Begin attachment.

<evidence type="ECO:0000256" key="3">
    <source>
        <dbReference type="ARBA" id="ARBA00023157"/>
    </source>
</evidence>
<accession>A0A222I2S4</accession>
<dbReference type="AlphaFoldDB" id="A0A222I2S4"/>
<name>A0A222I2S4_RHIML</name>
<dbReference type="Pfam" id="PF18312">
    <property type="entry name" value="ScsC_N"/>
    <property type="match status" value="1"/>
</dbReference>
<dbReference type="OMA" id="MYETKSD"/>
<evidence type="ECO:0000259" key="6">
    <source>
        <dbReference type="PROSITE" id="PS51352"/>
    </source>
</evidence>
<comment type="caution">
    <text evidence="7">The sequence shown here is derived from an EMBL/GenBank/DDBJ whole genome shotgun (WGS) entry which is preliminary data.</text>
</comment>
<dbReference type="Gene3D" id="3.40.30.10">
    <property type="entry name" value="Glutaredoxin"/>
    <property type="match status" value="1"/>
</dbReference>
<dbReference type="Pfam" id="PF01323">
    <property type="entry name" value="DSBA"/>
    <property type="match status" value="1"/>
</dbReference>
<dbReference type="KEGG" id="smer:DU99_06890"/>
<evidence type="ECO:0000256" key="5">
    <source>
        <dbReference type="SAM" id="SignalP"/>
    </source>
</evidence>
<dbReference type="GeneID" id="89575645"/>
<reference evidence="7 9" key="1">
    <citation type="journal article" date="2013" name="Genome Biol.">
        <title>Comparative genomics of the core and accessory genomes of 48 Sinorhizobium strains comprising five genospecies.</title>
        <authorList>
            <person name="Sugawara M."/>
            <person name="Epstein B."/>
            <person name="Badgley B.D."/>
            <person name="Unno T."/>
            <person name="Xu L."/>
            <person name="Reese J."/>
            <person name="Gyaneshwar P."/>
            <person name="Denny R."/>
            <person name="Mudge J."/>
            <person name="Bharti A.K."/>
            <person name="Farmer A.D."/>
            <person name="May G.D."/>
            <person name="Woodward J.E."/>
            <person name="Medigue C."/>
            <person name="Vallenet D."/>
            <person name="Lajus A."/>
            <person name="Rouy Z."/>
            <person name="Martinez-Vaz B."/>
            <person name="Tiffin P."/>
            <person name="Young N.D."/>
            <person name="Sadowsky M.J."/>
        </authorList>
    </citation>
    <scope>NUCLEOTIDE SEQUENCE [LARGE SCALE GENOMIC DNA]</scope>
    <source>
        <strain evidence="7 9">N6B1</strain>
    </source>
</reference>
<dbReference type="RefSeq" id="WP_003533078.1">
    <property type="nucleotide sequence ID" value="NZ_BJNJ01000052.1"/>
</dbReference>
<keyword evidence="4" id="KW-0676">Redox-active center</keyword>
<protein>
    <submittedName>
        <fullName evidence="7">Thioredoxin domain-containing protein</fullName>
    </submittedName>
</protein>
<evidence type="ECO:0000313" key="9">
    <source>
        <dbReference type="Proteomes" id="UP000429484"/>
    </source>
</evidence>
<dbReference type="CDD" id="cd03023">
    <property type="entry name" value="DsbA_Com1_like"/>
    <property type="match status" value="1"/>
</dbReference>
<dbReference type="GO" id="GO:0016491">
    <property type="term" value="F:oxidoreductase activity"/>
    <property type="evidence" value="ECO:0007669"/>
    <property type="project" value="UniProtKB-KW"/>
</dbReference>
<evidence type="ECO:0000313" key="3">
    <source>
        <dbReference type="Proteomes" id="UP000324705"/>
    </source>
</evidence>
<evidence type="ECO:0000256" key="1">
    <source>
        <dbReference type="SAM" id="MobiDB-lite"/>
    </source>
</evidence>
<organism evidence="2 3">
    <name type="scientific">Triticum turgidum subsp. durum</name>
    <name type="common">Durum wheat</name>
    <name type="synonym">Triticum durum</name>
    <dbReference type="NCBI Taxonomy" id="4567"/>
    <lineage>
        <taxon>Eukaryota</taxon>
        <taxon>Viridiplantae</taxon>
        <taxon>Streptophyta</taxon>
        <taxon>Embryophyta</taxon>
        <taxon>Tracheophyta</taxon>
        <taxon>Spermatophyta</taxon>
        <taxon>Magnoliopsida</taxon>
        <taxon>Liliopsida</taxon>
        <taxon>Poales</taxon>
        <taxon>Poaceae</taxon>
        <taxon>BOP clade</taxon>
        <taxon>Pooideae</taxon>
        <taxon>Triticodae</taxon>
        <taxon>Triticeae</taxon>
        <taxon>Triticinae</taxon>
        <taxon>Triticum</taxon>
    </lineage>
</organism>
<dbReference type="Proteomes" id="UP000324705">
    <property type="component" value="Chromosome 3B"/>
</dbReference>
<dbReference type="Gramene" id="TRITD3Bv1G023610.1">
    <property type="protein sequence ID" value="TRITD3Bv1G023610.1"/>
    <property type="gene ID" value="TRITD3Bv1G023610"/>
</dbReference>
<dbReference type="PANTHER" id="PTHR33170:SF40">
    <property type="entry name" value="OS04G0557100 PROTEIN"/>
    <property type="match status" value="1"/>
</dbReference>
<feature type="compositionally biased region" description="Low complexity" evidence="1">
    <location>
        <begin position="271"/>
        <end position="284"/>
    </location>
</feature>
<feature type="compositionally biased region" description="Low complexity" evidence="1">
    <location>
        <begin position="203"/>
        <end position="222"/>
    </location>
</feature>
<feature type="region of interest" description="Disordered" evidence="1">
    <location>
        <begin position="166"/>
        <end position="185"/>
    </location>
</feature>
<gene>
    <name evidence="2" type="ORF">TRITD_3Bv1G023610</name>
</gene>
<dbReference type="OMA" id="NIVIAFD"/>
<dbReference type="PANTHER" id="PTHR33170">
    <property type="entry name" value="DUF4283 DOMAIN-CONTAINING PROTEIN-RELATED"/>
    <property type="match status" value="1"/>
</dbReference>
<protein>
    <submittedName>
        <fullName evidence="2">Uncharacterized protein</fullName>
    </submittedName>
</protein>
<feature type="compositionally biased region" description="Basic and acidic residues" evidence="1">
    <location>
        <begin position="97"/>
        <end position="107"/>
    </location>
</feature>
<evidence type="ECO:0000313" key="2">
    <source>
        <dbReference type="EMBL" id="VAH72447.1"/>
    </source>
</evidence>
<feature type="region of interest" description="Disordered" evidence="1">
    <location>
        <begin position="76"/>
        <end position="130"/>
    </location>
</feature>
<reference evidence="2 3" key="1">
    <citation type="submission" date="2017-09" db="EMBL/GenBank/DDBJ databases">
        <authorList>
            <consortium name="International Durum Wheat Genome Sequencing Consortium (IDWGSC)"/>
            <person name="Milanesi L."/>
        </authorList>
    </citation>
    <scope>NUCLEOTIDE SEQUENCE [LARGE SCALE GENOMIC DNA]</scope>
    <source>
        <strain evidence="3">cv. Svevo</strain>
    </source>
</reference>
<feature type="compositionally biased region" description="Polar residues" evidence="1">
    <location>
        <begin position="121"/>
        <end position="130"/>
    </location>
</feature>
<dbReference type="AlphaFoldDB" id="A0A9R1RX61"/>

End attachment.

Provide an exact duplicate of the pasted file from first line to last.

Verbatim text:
<evidence type="ECO:0000256" key="3">
    <source>
        <dbReference type="ARBA" id="ARBA00023157"/>
    </source>
</evidence>
<accession>A0A222I2S4</accession>
<dbReference type="AlphaFoldDB" id="A0A222I2S4"/>
<name>A0A222I2S4_RHIML</name>
<dbReference type="Pfam" id="PF18312">
    <property type="entry name" value="ScsC_N"/>
    <property type="match status" value="1"/>
</dbReference>
<dbReference type="OMA" id="MYETKSD"/>
<evidence type="ECO:0000259" key="6">
    <source>
        <dbReference type="PROSITE" id="PS51352"/>
    </source>
</evidence>
<comment type="caution">
    <text evidence="7">The sequence shown here is derived from an EMBL/GenBank/DDBJ whole genome shotgun (WGS) entry which is preliminary data.</text>
</comment>
<dbReference type="Gene3D" id="3.40.30.10">
    <property type="entry name" value="Glutaredoxin"/>
    <property type="match status" value="1"/>
</dbReference>
<dbReference type="Pfam" id="PF01323">
    <property type="entry name" value="DSBA"/>
    <property type="match status" value="1"/>
</dbReference>
<dbReference type="KEGG" id="smer:DU99_06890"/>
<evidence type="ECO:0000256" key="5">
    <source>
        <dbReference type="SAM" id="SignalP"/>
    </source>
</evidence>
<dbReference type="GeneID" id="89575645"/>
<reference evidence="7 9" key="1">
    <citation type="journal article" date="2013" name="Genome Biol.">
        <title>Comparative genomics of the core and accessory genomes of 48 Sinorhizobium strains comprising five genospecies.</title>
        <authorList>
            <person name="Sugawara M."/>
            <person name="Epstein B."/>
            <person name="Badgley B.D."/>
            <person name="Unno T."/>
            <person name="Xu L."/>
            <person name="Reese J."/>
            <person name="Gyaneshwar P."/>
            <person name="Denny R."/>
            <person name="Mudge J."/>
            <person name="Bharti A.K."/>
            <person name="Farmer A.D."/>
            <person name="May G.D."/>
            <person name="Woodward J.E."/>
            <person name="Medigue C."/>
            <person name="Vallenet D."/>
            <person name="Lajus A."/>
            <person name="Rouy Z."/>
            <person name="Martinez-Vaz B."/>
            <person name="Tiffin P."/>
            <person name="Young N.D."/>
            <person name="Sadowsky M.J."/>
        </authorList>
    </citation>
    <scope>NUCLEOTIDE SEQUENCE [LARGE SCALE GENOMIC DNA]</scope>
    <source>
        <strain evidence="7 9">N6B1</strain>
    </source>
</reference>
<dbReference type="RefSeq" id="WP_003533078.1">
    <property type="nucleotide sequence ID" value="NZ_BJNJ01000052.1"/>
</dbReference>
<keyword evidence="4" id="KW-0676">Redox-active center</keyword>
<protein>
    <submittedName>
        <fullName evidence="7">Thioredoxin domain-containing protein</fullName>
    </submittedName>
</protein>
<evidence type="ECO:0000313" key="9">
    <source>
        <dbReference type="Proteomes" id="UP000429484"/>
    </source>
</evidence>
<dbReference type="CDD" id="cd03023">
    <property type="entry name" value="DsbA_Com1_like"/>
    <property type="match status" value="1"/>
</dbReference>
<dbReference type="GO" id="GO:0016491">
    <property type="term" value="F:oxidoreductase activity"/>
    <property type="evidence" value="ECO:0007669"/>
    <property type="project" value="UniProtKB-KW"/>
</dbReference>
<evidence type="ECO:0000313" key="3">
    <source>
        <dbReference type="Proteomes" id="UP000324705"/>
    </source>
</evidence>
<evidence type="ECO:0000256" key="1">
    <source>
        <dbReference type="SAM" id="MobiDB-lite"/>
    </source>
</evidence>
<organism evidence="2 3">
    <name type="scientific">Triticum turgidum subsp. durum</name>
    <name type="common">Durum wheat</name>
    <name type="synonym">Triticum durum</name>
    <dbReference type="NCBI Taxonomy" id="4567"/>
    <lineage>
        <taxon>Eukaryota</taxon>
        <taxon>Viridiplantae</taxon>
        <taxon>Streptophyta</taxon>
        <taxon>Embryophyta</taxon>
        <taxon>Tracheophyta</taxon>
        <taxon>Spermatophyta</taxon>
        <taxon>Magnoliopsida</taxon>
        <taxon>Liliopsida</taxon>
        <taxon>Poales</taxon>
        <taxon>Poaceae</taxon>
        <taxon>BOP clade</taxon>
        <taxon>Pooideae</taxon>
        <taxon>Triticodae</taxon>
        <taxon>Triticeae</taxon>
        <taxon>Triticinae</taxon>
        <taxon>Triticum</taxon>
    </lineage>
</organism>
<dbReference type="Proteomes" id="UP000324705">
    <property type="component" value="Chromosome 3B"/>
</dbReference>
<dbReference type="Gramene" id="TRITD3Bv1G023610.1">
    <property type="protein sequence ID" value="TRITD3Bv1G023610.1"/>
    <property type="gene ID" value="TRITD3Bv1G023610"/>
</dbReference>
<dbReference type="PANTHER" id="PTHR33170:SF40">
    <property type="entry name" value="OS04G0557100 PROTEIN"/>
    <property type="match status" value="1"/>
</dbReference>
<feature type="compositionally biased region" description="Low complexity" evidence="1">
    <location>
        <begin position="271"/>
        <end position="284"/>
    </location>
</feature>
<feature type="compositionally biased region" description="Low complexity" evidence="1">
    <location>
        <begin position="203"/>
        <end position="222"/>
    </location>
</feature>
<feature type="region of interest" description="Disordered" evidence="1">
    <location>
        <begin position="166"/>
        <end position="185"/>
    </location>
</feature>
<gene>
    <name evidence="2" type="ORF">TRITD_3Bv1G023610</name>
</gene>
<dbReference type="OMA" id="NIVIAFD"/>
<dbReference type="PANTHER" id="PTHR33170">
    <property type="entry name" value="DUF4283 DOMAIN-CONTAINING PROTEIN-RELATED"/>
    <property type="match status" value="1"/>
</dbReference>
<protein>
    <submittedName>
        <fullName evidence="2">Uncharacterized protein</fullName>
    </submittedName>
</protein>
<feature type="compositionally biased region" description="Basic and acidic residues" evidence="1">
    <location>
        <begin position="97"/>
        <end position="107"/>
    </location>
</feature>
<evidence type="ECO:0000313" key="2">
    <source>
        <dbReference type="EMBL" id="VAH72447.1"/>
    </source>
</evidence>
<feature type="region of interest" description="Disordered" evidence="1">
    <location>
        <begin position="76"/>
        <end position="130"/>
    </location>
</feature>
<reference evidence="2 3" key="1">
    <citation type="submission" date="2017-09" db="EMBL/GenBank/DDBJ databases">
        <authorList>
            <consortium name="International Durum Wheat Genome Sequencing Consortium (IDWGSC)"/>
            <person name="Milanesi L."/>
        </authorList>
    </citation>
    <scope>NUCLEOTIDE SEQUENCE [LARGE SCALE GENOMIC DNA]</scope>
    <source>
        <strain evidence="3">cv. Svevo</strain>
    </source>
</reference>
<feature type="compositionally biased region" description="Polar residues" evidence="1">
    <location>
        <begin position="121"/>
        <end position="130"/>
    </location>
</feature>
<dbReference type="AlphaFoldDB" id="A0A9R1RX61"/>